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A perfect place to end the day: Lake Colorado City State Park ... Photo by Pat Bean

A perfect place to end the day: Lake Colorado City State Park ... Photo by Pat Bean

Stand still. The trees ahead and bush beside you are not lost.” — Albert Einstein.

Day Five

 I needed to stock up on supplies, including chemicals to keep my RV holding tank smelling like honeysuckle or the close approximation, so before leaving San Angelo I needed a Wal-Mart. I looked up the nearest one on my computer mapping program and wrote down the directions. Somewhere between the park and the store, however, my missing sense of direction had me zigging instead of zagging.

My planned 10-minute side trip into town ended up taking over an hour. The up side – I always try to find one when horse pucky happens — was that I now had a more personalized feel for San Angelo.

This Central Texas city of 100,000 is dissected by the Concho River, a fact that made itself known as I crossed it several times in my efforts to get unlost. The twisting river flows between O.C. Fisher Lake to the north of town and Lake Nasworthy to the south, where I had spent the night.

Depending on the section of town in which I was lost, I could describe San Angelo as a progressive town or a decaying one, a place of manicured lawns or junky shacks, and its residents as rich or poor. Actually most of it looked pretty middle class, which gave it a distinction of being just about like any other city of its size I’ve explored. ations. The flat see-for-miles landscape was dotted with sagebrush, cactus and clunky mesquite and cedar trees. Adding color to the otherwise dull landscape were the roadside wildflowers Texas is known for: purple verbena, bluebonnets, pink primroses, and yellow blossoms too numerous (and difficult) to identify. Oil rigs, cattle, spring-plowed fields and huge windmills completed the picture. The latter was a recent addition to a landscape that was etched on my Texas memory.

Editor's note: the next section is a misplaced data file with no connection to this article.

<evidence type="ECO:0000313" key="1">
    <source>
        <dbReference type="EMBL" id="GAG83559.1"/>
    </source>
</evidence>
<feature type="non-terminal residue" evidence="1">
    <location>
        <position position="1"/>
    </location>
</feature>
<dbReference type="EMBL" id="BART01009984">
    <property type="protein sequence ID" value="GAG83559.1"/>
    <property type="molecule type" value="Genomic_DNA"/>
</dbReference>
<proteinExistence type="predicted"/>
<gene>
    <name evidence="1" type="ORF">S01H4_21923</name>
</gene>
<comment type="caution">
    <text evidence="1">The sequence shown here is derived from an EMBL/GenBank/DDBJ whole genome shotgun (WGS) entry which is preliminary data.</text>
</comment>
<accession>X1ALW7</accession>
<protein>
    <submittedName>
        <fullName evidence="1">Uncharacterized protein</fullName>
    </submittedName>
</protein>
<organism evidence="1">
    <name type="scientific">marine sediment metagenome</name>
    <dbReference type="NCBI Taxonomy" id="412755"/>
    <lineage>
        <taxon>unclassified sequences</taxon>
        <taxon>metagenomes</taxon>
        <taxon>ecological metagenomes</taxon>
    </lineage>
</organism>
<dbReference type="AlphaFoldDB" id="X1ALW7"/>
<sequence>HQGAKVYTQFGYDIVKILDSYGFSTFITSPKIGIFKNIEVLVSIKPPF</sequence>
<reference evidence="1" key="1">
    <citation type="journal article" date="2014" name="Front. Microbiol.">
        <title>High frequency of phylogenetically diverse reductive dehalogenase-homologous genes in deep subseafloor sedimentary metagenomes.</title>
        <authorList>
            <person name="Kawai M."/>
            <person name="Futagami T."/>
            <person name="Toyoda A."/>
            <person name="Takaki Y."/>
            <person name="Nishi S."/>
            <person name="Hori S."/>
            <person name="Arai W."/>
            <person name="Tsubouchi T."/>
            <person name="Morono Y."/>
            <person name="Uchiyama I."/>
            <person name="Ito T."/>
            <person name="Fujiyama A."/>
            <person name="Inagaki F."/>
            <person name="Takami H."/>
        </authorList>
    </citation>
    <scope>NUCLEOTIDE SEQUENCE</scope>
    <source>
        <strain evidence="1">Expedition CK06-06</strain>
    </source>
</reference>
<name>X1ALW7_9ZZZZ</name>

The oil rigs pumping on one side and windmills turning on the other spoke of this country’s over-weight dependency on energy. I was glad to see the cleaner fuel source addition, but wondered if it would be enough. I, however, couldn’t cast stones. My RV was my glass house. My holding tank deodorizer, however, was organic and non-toxic.

 
 

Red-winged blackbird

A red-winged blackbird with shoulder epaulettes as bright as a shiny fire engine brought my attention back to nature. It stayed there until I drove into Lake Colorado City State Park, where I would spend the next two nights in a campground full of mesquite trees just coming into bloom. Both the trees and the ground beneath them was atwitter with birds. Life is good.

Photos and prose copyrighted by Pat Bean. Do not use without permission.

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